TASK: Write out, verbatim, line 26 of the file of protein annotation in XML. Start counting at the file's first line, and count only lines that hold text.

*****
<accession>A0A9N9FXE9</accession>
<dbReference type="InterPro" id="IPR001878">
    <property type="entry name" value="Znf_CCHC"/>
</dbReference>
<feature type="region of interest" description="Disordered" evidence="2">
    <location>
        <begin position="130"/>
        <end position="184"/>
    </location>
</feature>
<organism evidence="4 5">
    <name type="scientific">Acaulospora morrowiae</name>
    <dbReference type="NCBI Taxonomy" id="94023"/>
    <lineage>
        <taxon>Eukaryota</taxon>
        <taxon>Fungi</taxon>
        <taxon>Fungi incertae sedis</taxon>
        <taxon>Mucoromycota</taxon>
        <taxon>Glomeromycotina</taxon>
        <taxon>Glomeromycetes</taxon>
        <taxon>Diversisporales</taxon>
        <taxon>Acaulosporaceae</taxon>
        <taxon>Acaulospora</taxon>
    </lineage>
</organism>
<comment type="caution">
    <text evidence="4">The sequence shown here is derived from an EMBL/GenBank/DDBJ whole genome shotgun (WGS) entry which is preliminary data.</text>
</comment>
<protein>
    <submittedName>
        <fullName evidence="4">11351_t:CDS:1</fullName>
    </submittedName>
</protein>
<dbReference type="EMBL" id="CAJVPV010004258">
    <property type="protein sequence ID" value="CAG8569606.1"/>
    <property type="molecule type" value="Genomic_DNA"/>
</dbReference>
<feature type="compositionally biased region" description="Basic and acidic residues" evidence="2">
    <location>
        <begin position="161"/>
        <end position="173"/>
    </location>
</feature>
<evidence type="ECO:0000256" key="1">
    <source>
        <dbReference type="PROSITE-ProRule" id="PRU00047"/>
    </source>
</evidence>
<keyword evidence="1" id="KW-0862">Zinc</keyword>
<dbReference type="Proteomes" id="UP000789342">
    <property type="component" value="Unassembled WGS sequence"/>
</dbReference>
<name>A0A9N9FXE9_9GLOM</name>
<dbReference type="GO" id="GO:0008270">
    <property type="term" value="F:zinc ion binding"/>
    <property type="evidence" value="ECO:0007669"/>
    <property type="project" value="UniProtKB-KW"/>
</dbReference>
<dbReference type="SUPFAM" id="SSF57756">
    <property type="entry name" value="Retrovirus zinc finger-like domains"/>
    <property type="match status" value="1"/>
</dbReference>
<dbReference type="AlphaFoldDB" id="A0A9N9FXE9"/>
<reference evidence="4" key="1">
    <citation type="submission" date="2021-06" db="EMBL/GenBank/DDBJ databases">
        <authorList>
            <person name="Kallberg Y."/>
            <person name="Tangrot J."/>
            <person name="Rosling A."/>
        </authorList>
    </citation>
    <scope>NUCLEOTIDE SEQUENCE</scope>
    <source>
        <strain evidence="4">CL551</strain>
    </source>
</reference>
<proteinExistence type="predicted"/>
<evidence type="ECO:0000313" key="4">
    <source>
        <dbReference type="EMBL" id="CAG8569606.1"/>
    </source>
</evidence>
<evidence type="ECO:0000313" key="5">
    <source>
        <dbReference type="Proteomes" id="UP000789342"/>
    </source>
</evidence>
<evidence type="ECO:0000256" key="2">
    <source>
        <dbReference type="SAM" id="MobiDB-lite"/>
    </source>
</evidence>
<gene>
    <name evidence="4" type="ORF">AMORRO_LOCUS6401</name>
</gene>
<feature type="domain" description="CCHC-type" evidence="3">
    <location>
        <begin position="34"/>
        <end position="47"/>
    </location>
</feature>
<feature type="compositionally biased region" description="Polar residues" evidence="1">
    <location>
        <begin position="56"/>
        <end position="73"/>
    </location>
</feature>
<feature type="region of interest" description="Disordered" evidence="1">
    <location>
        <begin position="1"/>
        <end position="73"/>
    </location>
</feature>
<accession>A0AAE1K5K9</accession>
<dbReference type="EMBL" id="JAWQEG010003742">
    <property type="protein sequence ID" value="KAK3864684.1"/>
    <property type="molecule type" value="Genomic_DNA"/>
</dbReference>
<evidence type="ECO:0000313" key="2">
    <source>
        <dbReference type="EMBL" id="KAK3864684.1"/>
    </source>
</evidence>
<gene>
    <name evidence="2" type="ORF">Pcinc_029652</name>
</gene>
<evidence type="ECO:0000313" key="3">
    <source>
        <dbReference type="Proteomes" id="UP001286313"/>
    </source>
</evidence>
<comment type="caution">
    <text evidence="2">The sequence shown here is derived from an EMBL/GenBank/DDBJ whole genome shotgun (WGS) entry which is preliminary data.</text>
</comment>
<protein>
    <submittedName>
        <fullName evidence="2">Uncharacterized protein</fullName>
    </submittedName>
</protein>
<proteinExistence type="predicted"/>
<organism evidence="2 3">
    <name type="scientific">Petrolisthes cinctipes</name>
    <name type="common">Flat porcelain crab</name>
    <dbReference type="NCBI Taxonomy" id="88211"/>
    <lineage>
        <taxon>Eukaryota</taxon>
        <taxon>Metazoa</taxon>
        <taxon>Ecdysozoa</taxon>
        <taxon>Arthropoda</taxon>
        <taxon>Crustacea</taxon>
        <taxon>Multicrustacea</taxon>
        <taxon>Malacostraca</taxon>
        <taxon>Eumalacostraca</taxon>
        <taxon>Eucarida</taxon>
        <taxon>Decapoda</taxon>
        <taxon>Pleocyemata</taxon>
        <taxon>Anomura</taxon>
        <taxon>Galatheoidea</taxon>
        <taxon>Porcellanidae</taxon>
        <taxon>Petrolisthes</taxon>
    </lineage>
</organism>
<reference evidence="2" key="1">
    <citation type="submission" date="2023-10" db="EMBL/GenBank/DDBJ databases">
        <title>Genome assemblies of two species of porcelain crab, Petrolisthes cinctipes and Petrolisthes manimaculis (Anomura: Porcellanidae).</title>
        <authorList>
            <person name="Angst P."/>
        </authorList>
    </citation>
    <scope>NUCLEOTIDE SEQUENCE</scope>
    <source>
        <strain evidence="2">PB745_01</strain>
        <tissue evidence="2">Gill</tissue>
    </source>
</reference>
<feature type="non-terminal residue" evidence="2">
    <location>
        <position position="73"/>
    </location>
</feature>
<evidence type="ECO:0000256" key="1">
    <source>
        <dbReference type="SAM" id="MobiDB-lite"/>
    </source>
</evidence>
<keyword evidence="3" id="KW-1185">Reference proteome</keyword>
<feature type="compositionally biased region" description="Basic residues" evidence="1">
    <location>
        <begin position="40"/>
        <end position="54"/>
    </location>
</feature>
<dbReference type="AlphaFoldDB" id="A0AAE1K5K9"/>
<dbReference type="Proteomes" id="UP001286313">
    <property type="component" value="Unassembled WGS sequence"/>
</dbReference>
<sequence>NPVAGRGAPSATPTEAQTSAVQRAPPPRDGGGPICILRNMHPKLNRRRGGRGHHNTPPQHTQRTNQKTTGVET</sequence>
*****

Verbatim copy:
<comment type="caution">